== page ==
ZymoGenetics vows aggressive campaign to spur sales of its only commercial product, which brought revenue of just $1.8 million last quarter.

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ZymoGenetics said Tuesday that quarterly sales for its only commercial product increased by 27 percent but still fell short of expectations, spurring a new strategy to ramp up sales.

“Sales are still low, and our focus is and must be to grow sales as quickly as possible,” said Chief Executive Bruce Carter in a conference call to discuss its quarterly financial results.

The product, Recothrom, is a genetically engineered form of thrombin, a blood factor used to control surgical bleeding. Net sales of the product amounted to $1.8 million in the third quarter, versus $1.4 million in the preceding quarter.

The Seattle company reduced prices at the beginning of October and is undertaking a more aggressive campaign highlighting the risks of Recothrom’s competitor, a similar product derived from bovine blood. Sales are being held down by hospital concerns about prices and limited awareness among doctors about the compound.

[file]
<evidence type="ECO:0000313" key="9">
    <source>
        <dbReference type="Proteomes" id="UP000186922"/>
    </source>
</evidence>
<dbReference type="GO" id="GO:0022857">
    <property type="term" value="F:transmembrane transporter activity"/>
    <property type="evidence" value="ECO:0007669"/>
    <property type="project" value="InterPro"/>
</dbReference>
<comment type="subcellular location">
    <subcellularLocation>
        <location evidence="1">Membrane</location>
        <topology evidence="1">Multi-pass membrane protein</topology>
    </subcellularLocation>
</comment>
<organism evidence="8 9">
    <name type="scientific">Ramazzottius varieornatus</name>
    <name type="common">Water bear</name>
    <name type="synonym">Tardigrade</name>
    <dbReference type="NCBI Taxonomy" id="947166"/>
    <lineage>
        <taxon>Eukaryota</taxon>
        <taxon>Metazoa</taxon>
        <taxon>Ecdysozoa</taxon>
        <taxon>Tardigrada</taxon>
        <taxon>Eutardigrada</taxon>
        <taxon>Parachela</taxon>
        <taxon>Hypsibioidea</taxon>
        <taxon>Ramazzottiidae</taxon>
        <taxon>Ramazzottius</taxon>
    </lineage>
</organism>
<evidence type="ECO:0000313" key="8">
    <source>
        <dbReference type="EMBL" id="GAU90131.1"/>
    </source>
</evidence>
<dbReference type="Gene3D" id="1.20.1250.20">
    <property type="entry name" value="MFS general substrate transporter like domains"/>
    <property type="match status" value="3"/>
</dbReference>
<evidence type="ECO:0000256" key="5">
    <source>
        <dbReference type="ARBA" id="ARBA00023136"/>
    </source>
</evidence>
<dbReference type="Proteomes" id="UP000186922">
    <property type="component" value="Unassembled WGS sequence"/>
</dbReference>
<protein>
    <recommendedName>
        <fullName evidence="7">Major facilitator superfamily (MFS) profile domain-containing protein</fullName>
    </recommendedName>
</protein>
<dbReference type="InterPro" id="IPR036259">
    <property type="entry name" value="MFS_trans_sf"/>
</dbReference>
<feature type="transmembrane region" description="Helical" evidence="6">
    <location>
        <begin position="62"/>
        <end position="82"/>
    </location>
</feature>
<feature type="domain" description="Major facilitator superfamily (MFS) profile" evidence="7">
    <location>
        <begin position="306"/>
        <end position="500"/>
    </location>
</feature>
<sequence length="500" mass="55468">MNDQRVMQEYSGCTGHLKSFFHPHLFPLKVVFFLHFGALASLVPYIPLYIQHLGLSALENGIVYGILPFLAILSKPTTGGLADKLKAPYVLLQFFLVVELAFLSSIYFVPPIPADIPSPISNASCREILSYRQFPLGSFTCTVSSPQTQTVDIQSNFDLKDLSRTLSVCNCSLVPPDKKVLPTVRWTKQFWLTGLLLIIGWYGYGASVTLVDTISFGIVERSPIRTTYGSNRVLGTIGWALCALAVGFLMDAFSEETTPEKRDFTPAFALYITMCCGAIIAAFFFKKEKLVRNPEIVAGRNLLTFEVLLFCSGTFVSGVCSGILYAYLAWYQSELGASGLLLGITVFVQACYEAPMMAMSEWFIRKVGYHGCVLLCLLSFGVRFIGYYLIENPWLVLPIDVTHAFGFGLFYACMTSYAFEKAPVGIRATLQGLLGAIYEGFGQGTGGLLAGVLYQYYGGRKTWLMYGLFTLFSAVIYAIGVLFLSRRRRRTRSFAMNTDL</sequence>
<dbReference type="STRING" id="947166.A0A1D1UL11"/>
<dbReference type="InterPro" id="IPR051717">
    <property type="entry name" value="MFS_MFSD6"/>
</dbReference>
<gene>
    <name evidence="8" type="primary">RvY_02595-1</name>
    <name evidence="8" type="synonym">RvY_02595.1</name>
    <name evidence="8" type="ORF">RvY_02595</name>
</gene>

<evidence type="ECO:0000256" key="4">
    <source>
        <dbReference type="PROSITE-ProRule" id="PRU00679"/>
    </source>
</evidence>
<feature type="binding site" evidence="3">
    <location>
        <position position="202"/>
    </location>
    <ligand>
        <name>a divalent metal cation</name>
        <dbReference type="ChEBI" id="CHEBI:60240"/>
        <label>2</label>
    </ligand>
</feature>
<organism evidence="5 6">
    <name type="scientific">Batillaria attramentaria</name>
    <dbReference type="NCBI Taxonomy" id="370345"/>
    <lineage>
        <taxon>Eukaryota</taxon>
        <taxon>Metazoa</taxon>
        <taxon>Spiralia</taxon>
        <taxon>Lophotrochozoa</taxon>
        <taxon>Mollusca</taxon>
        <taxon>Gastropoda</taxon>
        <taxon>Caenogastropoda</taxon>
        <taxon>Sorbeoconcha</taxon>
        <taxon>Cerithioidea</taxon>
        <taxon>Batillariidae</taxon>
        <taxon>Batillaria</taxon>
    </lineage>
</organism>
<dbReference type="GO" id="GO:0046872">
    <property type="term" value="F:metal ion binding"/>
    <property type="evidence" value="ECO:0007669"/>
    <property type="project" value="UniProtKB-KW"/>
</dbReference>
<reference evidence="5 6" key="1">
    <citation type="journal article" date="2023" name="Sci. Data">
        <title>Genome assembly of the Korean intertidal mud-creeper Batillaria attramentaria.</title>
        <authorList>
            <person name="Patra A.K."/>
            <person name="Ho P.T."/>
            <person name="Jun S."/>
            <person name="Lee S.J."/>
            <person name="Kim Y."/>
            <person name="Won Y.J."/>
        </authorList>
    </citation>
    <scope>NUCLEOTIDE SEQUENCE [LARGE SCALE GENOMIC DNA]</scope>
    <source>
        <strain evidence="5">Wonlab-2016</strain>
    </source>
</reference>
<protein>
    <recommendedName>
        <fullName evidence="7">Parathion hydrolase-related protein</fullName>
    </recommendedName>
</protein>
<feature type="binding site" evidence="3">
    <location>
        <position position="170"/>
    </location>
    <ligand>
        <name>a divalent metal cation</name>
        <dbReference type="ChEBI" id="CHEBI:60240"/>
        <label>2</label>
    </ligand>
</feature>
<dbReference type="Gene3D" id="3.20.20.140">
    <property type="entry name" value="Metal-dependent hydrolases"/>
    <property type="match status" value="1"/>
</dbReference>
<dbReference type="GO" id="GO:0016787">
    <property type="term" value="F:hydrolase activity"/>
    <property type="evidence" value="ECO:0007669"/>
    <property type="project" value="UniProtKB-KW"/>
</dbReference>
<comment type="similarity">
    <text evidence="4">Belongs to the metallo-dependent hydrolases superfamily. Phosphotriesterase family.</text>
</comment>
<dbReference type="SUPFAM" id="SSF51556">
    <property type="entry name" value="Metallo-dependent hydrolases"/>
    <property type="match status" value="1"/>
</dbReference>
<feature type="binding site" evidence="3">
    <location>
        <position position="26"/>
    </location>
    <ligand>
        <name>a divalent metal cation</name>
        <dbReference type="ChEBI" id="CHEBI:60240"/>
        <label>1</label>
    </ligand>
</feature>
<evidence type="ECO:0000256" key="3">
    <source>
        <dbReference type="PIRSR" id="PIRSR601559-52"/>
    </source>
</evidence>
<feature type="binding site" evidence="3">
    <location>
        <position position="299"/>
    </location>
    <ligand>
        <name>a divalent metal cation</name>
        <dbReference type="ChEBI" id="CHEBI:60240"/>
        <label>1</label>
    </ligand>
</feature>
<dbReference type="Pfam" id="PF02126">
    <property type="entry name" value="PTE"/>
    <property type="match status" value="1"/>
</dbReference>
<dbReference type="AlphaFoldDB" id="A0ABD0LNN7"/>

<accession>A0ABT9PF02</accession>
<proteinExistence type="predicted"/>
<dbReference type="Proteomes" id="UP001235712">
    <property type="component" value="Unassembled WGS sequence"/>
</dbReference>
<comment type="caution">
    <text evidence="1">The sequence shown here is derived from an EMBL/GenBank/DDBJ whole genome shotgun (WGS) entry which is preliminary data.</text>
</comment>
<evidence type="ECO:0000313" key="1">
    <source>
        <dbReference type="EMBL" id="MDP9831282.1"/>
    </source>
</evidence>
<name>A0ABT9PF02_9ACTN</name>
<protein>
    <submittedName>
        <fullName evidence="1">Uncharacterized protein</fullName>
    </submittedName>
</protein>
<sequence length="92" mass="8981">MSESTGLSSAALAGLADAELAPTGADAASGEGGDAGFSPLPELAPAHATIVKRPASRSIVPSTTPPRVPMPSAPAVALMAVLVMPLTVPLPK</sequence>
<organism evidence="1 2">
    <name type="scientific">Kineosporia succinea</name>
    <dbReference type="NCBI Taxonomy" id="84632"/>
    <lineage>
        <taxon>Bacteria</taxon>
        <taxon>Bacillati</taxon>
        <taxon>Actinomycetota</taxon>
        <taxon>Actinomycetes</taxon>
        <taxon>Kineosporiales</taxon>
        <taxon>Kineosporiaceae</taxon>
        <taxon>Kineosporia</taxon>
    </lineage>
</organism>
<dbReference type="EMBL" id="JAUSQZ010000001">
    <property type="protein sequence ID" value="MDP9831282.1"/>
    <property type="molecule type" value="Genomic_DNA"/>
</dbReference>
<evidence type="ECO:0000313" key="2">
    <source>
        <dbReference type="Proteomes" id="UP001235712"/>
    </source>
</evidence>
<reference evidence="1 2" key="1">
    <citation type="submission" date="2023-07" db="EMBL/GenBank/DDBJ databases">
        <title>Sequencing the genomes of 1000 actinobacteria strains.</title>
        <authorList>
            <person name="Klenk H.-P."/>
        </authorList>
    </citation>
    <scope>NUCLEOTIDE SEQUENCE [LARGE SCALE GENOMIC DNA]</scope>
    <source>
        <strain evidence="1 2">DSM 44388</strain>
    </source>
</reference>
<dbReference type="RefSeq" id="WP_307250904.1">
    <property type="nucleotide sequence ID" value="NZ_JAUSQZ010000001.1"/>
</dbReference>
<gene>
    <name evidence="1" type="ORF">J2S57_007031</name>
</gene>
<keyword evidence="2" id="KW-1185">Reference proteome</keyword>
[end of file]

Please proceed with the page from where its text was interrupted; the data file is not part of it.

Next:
ZymoGenetics posted a third quarter net loss of $28.8 million, or 42 cents per share, down from $39 million, or 57 cents per share, in the same period last year.

ZymoGenetics launched Recothrom in January amid great expectations, but the market has been skeptical about the company’s ability to achieve higher sales. Its stock price has suffered accordingly.

Last year ZymoGenetics was the region’s largest independent biotech by market capitalization, and its share price peaked at $15. On Tuesday, shares traded at $3.85, up 3 percent; the company’s market cap now ranks third among local biotechs.

In May, McAdams Wright Ragen analyst Paul Latta cut his 2008 sales outlook to $18 million from $30 million; other analysts more recently reduced that estimate to about $12 million.

On Tuesday, ZymoGenetics issued its first official guidance for Recothrom, predicting 2008 sales of $7 million. In the long term the company expects to lead the market for thrombin, said spokeswoman Susan Specht. Some analysts have estimated that eventually Recothrom sales could reach $300 to $400 million.

Ángel González: 206-515-5644 or agonzalez@seattletimes.com